Last Updated on 16th November 2022

One of the worst things that can happen to a woman is to lose her hair. But women are not the only ones who love their hair. The number of men taking care of their hair is increasing daily. 

Different people love different hairstyles. Some love it bushy like an afro, some love locking it, while others love it straight. 

But there is some bad news for the latter group; some chemicals used to make hair straighteners have been shown to increase the chances of uterine cancers in women.

The National Institute of Environmental Health Sciences Report

On October 17, 2022, the National Institute of Environmental Health Sciences (NIEHS) published a report by the Sister Study, which included data collected from over 33,000 women tracked in the study for 11 years. 

The initial goal was to look into the link between chemicals used in hair products and breast cancer, among other health conditions. In the course of their study, the researchers discovered a link between uterine cancer and hair straighteners by accident. During the 11 years of tracking the women, 378 were diagnosed with uterine cancer.

The results also showed that individuals that used straighteners over four times per year were two times more at risk of developing uterine cancer than those who did not use the products.

Black Women Are More at Risk

According to the report, 60% of the women that reported using hair straightening chemicals identified as black. This is because the majority of women who use chemical straighteners and have done since a young age are black. This is due to a variety of reasons, for some, it’s simply a matter of personal preference while for others there’s a pressure to conform to societal norms or expectations. And as afro-textured hair is extremely curly and has a lot of shrinkage it doesn’t stay straight for very long without the use of a chemical straightener.

Given these findings, it is important for black women to be aware of the risks associated with hair straightening products.

Chemicals Responsible For Causing Cancers

The study did not point out specific brands as the culprits. But it pointed out particular chemicals that are a risk factor and which may be present in most of the hair straightener chemicals in the market. 

These chemicals include:

  • Parabens 
  • Formaldehyde
  • Bisphenol A
  • Metals

The reports did not highlight a uterine cancer link with chemicals used to make other hair products such as perms, bleach, and hair dye.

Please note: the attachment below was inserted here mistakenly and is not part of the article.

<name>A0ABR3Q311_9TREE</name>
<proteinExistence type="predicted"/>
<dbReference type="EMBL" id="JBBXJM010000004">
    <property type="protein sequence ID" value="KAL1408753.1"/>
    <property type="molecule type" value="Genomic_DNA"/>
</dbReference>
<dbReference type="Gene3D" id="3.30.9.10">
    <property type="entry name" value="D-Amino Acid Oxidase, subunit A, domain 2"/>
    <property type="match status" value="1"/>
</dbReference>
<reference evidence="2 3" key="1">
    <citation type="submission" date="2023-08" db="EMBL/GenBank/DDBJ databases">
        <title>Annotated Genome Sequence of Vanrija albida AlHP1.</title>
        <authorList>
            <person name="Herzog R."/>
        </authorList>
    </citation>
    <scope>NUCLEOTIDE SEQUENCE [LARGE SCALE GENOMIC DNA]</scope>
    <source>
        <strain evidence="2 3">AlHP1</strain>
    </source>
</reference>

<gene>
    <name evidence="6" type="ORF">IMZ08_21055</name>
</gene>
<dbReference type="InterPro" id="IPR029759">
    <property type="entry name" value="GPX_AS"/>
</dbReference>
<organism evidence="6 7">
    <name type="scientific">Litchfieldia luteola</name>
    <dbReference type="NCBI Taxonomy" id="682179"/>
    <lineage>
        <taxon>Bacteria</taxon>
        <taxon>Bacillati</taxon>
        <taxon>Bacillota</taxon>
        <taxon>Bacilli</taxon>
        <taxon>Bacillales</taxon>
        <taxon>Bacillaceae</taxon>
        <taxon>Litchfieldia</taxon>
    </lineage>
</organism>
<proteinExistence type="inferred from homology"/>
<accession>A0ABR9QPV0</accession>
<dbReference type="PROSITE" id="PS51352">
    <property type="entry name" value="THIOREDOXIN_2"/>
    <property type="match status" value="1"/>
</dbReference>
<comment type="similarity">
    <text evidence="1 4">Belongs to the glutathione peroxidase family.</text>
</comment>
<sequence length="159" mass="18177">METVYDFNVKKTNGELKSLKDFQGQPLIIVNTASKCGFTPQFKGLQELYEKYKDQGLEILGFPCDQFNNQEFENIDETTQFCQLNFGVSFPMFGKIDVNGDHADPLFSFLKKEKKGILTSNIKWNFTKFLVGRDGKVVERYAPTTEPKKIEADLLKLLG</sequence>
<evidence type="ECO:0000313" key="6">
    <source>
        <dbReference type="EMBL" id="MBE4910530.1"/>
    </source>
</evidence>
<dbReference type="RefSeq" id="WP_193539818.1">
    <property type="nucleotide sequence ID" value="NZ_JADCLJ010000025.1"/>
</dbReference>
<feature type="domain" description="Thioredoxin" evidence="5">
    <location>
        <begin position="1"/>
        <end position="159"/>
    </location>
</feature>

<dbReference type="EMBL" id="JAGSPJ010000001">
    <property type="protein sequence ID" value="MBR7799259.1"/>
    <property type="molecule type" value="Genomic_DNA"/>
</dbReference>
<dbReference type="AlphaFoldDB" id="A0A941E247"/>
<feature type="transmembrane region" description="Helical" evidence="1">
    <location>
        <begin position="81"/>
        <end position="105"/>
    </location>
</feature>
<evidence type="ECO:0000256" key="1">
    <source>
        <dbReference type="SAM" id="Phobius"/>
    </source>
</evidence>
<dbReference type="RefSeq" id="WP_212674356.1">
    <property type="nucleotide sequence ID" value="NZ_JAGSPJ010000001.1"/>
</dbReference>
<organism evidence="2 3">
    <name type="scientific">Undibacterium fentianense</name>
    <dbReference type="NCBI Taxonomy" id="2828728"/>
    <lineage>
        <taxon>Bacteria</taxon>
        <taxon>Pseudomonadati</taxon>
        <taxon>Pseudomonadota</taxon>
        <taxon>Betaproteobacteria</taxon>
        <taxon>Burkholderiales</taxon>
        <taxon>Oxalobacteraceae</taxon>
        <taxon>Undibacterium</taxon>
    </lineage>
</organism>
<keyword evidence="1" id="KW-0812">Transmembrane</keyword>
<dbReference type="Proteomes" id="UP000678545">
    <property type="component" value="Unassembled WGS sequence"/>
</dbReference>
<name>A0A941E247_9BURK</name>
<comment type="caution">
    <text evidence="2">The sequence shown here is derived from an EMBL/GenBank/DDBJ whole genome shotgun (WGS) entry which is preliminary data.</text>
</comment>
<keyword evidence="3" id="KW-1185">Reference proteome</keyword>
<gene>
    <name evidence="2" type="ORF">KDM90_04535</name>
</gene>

While the study showed a possible link between the use of hair straightening products with uterine cancer, it did not conclude that the use of these products causes cancer. Instead, the authors noted that the chance of getting uterine cancer increases significantly after using the products.

Other Products Present Significant Risks

This is not the first time hair products have been seen to increase the chances of cancer. These findings are consistent with earlier findings that showed a correlation between hair straighteners and hair dyes with breast cancer. According to this research, black women were less likely to use permanent hair dye, but after using it, they were more likely to have breast cancer.

Again, while these studies show a big correlation between the use of hair products and cancer, researchers are yet to point out exactly who among the chemicals used in making these products is the culprit.

Lowering Your Risk

If you have been using hair straighteners for an extensive time, there is nothing you can do to roll that back, but it would help if you go for cancer screening regularly to ensure that you catch the symptoms before it causes much damage in the event you get it. 

Also, you may want to look for alternative ways of straightening your hair and be cautious about the products you use. You may also consider exercise, as keeping fit has been seen to lower the chances of getting cancer.

If you believe that your use of a specific hair product is the cause of your cancer, you may consider talking to a personal injury lawyer for help recovering damages.

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